A general view of Loch Ness. It has been 90 years since the Loch Ness Monster phenomenon began
Nessie expert Mr Feltham was astonished by the image and said that it was ‘the best of “Nessie” in years’.
Charlotte’s sighting was accepted by the Official Loch Ness Monster Sightings’ Register.
Gary Campbell, the keeper of the register, said: ‘It was some extraordinary week because as well as Charlotte’s sighting there were three others of an unexplained creature.
‘It appears that the creature was moving between Dores and Fort Augustus. These pictures by Mrs Kelly and Charlotte are the best of Nessie ever taken and are totally baffling. It all adds to the evidence that is definitely something unexplained in Loch Ness.’
Mr Campbell added that Mrs Kelly’s sighting had now been added to the official register.
It has been 90 years since the Loch Ness Monster phenomenon began.
On April 14, 1933, hotel manageress Mrs Aldie Mackay reported seeing a ‘whale-like fish’ in the waters of Loch Ness.
From the car, she glanced out across the still calm waters of towards Aldourie Castle where she spotted something.
Mrs Mackay’s sighting was reported in the Inverness Courier on May 2, 1933 by Alex Campbell, the water bailiff for Loch Ness and a part-time journalist.
It is widely regarded as the first modern ‘sighting’ of a monster in the loch.
In 2019, Prof Neil Gemmell, a geneticist from the University of Otago in New Zealand, trawled Loch Ness and found no evidence of plesiosaur DNA.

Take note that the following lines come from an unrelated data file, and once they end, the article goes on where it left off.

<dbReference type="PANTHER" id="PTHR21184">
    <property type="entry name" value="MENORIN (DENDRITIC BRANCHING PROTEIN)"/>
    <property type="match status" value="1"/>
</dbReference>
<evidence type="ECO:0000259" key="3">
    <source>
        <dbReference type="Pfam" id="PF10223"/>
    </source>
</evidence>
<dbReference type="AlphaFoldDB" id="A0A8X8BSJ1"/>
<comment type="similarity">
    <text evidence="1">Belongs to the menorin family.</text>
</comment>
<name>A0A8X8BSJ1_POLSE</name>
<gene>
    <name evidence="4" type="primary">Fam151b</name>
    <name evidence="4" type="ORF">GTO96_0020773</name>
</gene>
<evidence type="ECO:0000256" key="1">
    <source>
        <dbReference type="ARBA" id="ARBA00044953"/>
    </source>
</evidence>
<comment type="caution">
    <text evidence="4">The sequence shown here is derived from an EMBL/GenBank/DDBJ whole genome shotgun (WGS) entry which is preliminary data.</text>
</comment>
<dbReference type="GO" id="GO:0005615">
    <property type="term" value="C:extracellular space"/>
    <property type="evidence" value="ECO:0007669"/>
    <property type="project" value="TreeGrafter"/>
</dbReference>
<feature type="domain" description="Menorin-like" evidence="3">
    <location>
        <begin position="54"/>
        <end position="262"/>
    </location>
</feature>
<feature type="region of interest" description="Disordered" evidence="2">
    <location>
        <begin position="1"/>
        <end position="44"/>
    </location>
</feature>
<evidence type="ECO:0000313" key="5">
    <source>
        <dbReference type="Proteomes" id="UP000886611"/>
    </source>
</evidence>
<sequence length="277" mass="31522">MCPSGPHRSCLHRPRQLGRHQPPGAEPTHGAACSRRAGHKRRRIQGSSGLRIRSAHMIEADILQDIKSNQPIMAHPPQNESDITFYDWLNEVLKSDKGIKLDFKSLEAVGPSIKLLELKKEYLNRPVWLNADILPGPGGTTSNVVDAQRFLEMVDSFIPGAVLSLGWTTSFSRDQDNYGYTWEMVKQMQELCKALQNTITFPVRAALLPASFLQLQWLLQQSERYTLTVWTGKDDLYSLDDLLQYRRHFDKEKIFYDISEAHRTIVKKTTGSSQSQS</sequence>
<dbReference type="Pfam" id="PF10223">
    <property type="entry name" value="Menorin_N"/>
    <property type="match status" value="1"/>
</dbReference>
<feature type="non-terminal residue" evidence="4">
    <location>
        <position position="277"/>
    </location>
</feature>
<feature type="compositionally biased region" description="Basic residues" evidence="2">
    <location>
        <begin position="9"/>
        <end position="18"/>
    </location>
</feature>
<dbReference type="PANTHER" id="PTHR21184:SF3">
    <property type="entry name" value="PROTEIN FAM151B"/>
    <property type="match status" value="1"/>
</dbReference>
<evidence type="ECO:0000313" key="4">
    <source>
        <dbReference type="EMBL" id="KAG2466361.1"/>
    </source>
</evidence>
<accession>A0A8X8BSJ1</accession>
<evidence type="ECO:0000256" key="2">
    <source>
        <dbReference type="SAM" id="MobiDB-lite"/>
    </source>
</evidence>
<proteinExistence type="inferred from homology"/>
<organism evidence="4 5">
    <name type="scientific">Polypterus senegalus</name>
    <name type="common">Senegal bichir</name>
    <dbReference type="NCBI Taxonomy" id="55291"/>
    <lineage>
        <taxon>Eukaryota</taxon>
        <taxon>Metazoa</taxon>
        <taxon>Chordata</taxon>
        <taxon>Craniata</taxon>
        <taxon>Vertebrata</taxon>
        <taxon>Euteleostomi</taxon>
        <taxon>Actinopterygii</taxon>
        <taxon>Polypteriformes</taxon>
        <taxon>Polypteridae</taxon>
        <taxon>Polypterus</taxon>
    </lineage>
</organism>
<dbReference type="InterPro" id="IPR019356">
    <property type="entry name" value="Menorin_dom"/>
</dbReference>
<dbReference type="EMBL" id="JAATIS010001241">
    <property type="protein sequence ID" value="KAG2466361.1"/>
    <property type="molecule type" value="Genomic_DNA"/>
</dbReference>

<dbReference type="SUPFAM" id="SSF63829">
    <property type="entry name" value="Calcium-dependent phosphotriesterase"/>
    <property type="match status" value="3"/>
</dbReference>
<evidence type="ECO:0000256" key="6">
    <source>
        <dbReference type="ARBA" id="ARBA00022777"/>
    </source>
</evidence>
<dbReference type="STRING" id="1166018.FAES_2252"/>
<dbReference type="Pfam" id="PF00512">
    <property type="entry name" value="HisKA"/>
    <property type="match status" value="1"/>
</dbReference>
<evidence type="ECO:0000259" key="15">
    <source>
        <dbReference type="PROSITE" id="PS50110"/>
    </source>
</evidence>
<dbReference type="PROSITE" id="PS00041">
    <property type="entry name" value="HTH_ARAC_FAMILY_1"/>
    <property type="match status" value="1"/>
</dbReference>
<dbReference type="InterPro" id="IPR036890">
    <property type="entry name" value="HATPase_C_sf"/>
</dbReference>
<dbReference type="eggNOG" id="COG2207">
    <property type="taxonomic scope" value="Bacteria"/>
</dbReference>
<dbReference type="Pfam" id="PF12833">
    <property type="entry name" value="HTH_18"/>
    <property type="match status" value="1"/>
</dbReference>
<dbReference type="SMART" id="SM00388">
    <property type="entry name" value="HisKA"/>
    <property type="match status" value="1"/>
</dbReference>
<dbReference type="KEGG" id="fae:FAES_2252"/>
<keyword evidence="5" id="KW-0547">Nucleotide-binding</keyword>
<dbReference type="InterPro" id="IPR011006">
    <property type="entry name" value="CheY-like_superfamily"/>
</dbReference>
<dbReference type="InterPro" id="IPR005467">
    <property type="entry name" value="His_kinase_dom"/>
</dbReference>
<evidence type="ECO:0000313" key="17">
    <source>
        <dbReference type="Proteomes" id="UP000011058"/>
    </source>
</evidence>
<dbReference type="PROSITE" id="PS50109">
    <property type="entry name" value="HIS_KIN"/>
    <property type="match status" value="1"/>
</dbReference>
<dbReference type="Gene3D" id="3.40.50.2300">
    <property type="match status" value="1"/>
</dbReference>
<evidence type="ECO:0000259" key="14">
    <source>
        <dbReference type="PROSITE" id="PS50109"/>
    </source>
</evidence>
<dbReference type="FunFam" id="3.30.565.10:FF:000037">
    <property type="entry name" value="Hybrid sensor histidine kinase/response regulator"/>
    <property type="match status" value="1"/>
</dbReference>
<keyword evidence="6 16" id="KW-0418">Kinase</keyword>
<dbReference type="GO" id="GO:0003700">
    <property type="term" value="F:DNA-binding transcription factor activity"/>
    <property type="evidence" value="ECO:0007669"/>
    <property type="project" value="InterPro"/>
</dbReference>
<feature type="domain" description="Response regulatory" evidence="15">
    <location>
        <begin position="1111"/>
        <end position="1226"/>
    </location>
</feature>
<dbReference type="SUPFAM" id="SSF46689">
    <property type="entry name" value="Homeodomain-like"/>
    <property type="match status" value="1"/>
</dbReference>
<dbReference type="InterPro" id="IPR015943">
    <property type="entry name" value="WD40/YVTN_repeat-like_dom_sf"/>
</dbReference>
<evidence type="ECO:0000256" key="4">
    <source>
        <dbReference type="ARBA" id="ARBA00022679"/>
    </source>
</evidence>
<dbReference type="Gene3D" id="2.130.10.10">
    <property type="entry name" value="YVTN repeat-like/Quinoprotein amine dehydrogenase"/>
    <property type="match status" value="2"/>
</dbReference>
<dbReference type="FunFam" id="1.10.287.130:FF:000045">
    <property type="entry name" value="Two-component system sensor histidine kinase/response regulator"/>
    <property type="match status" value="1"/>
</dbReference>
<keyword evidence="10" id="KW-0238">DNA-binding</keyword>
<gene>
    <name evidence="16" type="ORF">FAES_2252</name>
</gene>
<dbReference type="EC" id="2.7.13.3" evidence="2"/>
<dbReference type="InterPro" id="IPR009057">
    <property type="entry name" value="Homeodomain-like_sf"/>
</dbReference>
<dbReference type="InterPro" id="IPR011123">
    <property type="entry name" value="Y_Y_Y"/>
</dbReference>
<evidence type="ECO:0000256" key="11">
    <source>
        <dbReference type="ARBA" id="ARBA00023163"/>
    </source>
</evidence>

However, he found a great deal of eel DNA and posited that there may be giant eels in Loch Ness and that these might be behind the Nessie sightings.
In 2020 startling images of a large creature inhabiting the depths of Loch Ness were captured on sonar off Invermoriston by skipper Ronald Mackenzie aboard his Spirit of Loch Ness tourist boat.
Feltham said they were the ‘most compelling’ evidence yet of the existence of a Loch Ness Monster.
It left experts astounded by the clarity of the image of an object, estimated then to be 32 feet long and hovering 62 feet above the bottom of the Loch.
Leading sonar expert Craig Wallace described the sonar images as ‘very curious’ ‘large, clear and distinct contacts, all strangely near to the loch bed’ and ‘100 percent genuine’.
According to Google, there are around 200,000 searches each month for the Loch Ness Monster, and around 120,000 for information and accommodation close to Loch Ness. The monster mystery is said to be worth £30m to the region.
Irish missionary St Columba is first said to have encountered a beast in the River Ness in 565AD.
There have been five ‘official sightings’ this year of the Loch Ness Monster.
The official register has now logged 1161 sightings, including webcam images, from records and other evidence stretching back through the centuries.
One of the most well-known photographs of the Loch Ness Monster later proved to be a hoax.
In 1994, before his death at the age of 90, Christian Spurling confessed to his involvement in a plot to create the famous Surgeon’s Photo
British surgeon, Colonel Robert Wilson, came forward with a picture that appeared to show a sea serpent rising out of the water of the Loch.
Wilson claimed he took the photograph early in the morning on April 19, 1934, while driving along the northern shore of Loch Ness.
The object in the water was in fact a toy submarine outfitted with a sea-serpent head.
This was revealed in 1994 when Christian Spurling, before his death at the age of 90, confessed to his involvement in a plot to create the famous Surgeon’s Photo.